REPLACING THE OFFENSIVE production of the players who departed has not been an issue for Gonzaga yet. It begins with 6-foot-5 senior guard Matt Bouldin, who averages 16.2 points per game. Bone described Bouldin as "clever" and said he can expect defensive adjustments throughout the game.

Junior guard Steven Gray (15.8) gives the Bulldogs another productive outside shooter. He has converted 40.6 percent of his 3-pointers.

In addition to those players, Gonzaga has a low-post threat in 7-foot sophomore Robert Sacre (14.3). He has hit 57.7 percent of his field goals. And 6-foot-7 freshman forward Elias Harris (12.7) also averages 7.7 rebounds per game.

"Those big guys -- that's a huge reason why they're ranked," Bone said. "Harris can step out and shoot, handle it and pass. They just keep coming at you with their bigs."

IN ADDITION TO those factors, the 6,000-seat McCarthey Athletic Center is known as a hostile environment for visitors. Only three teams -- Santa Clara (2007), WSU (2007) and Portland State -- have won in the building that opened in 2004. The Cougars' four primary guards -- Marcus Capers, Michael Harthun, Reggie Moore and Xavier Thames -- are freshmen and sophomores.

"I'll be disappointed if the crowd gets us to turn it over," said Bone, adding that he was impressed with his team's composure against San Diego. "They don't step out on the court do they? We go to some other loud places this year and we're going to need to learn to handle it."

Bone views the Gonzaga game as an opportunity for his team, which picked up four votes in the latest Associated Press poll, to distinguish itself.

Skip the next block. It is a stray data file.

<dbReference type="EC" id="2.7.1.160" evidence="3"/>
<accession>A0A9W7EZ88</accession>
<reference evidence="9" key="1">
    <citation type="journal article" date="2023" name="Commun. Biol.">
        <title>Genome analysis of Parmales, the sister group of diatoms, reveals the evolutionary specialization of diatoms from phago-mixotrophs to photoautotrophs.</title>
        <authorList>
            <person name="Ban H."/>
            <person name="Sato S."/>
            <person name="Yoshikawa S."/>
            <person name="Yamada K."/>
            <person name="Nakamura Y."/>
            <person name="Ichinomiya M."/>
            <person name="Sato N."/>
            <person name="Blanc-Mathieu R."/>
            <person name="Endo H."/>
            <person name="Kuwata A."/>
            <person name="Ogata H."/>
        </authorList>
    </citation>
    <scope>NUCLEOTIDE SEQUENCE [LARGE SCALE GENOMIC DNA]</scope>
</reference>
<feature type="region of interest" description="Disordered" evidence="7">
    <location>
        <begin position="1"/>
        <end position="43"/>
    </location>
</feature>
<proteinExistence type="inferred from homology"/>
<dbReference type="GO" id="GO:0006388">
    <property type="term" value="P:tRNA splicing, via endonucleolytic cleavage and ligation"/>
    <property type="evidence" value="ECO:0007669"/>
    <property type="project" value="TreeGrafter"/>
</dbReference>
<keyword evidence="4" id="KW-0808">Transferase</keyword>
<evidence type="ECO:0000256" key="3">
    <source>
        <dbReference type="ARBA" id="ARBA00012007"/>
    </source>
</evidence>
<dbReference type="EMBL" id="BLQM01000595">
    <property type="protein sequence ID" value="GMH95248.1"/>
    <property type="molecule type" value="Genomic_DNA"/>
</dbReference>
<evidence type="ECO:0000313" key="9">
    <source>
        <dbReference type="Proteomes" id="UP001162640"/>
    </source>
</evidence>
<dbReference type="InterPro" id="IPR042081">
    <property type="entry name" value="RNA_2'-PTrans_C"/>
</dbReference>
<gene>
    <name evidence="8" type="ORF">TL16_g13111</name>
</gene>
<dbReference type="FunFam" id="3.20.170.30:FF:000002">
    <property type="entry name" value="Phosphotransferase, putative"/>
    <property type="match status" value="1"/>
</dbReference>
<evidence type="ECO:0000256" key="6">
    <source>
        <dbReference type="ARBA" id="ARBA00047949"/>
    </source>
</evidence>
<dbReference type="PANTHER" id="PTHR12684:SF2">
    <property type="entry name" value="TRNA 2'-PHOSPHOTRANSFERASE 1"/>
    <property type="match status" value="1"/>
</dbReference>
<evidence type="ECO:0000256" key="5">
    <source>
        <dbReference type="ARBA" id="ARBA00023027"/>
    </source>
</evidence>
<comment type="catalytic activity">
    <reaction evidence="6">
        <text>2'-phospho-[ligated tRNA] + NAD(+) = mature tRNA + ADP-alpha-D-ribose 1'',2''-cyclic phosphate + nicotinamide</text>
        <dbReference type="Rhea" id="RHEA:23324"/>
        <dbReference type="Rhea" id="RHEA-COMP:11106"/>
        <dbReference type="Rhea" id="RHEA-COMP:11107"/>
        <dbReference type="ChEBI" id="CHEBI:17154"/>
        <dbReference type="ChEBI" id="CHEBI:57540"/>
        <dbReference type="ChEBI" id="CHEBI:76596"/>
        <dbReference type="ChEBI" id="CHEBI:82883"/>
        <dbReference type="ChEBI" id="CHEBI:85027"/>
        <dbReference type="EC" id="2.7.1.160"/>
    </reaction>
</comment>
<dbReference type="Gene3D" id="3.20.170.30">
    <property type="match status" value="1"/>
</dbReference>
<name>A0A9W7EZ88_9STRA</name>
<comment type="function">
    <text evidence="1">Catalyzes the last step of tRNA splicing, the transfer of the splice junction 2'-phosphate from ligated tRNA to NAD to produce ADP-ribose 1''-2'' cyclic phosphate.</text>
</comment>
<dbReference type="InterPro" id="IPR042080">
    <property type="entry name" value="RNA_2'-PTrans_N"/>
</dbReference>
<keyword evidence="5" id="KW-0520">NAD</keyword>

"I'm excited for our guys," he said. "It's good -- it's exactly what we need. It's time to take a step forward and play good competition. We can find out what we're made of at this point."

The Cougars then play at 6 p.m. Saturday at KSU. The Wildcats advanced to the second round of the National Invitational Tournament last season after playing in the NCAA Tournament in 2007-08. Frank Martin's team is off to a 5-1 start and has four players who average at least 11 points per game.

"We're trying to prepare ourselves for the Pac-10 season and Gonzaga and Kansas State prepare us for that," Bone said.

  • Some national analysts pegged Australian freshman forward Brock Motum as one of the Pac-10's top newcomers. But Motum is averaging just three points in less than 6 minutes per contest. Bone said some of that has to do with the production of Nikola Koprivica and Abe Lodwick at power forward. But he said the 6-foot-9, 205-pound Motum also needs to get stronger.

    "Brock needs the weight room," Bone said. "It's a little different game here in the United States. But he's going to be good."

  • Besides watching some of Washington's 63-59 win Sunday against Montana, Bone said he has not had much of an opportunity to see the Cougars' Pac-10 foes.

    "Right now we have bigger fish to fry in our own program," he said. "I'm really more concerned about our guys and what we can get out of Gonzaga."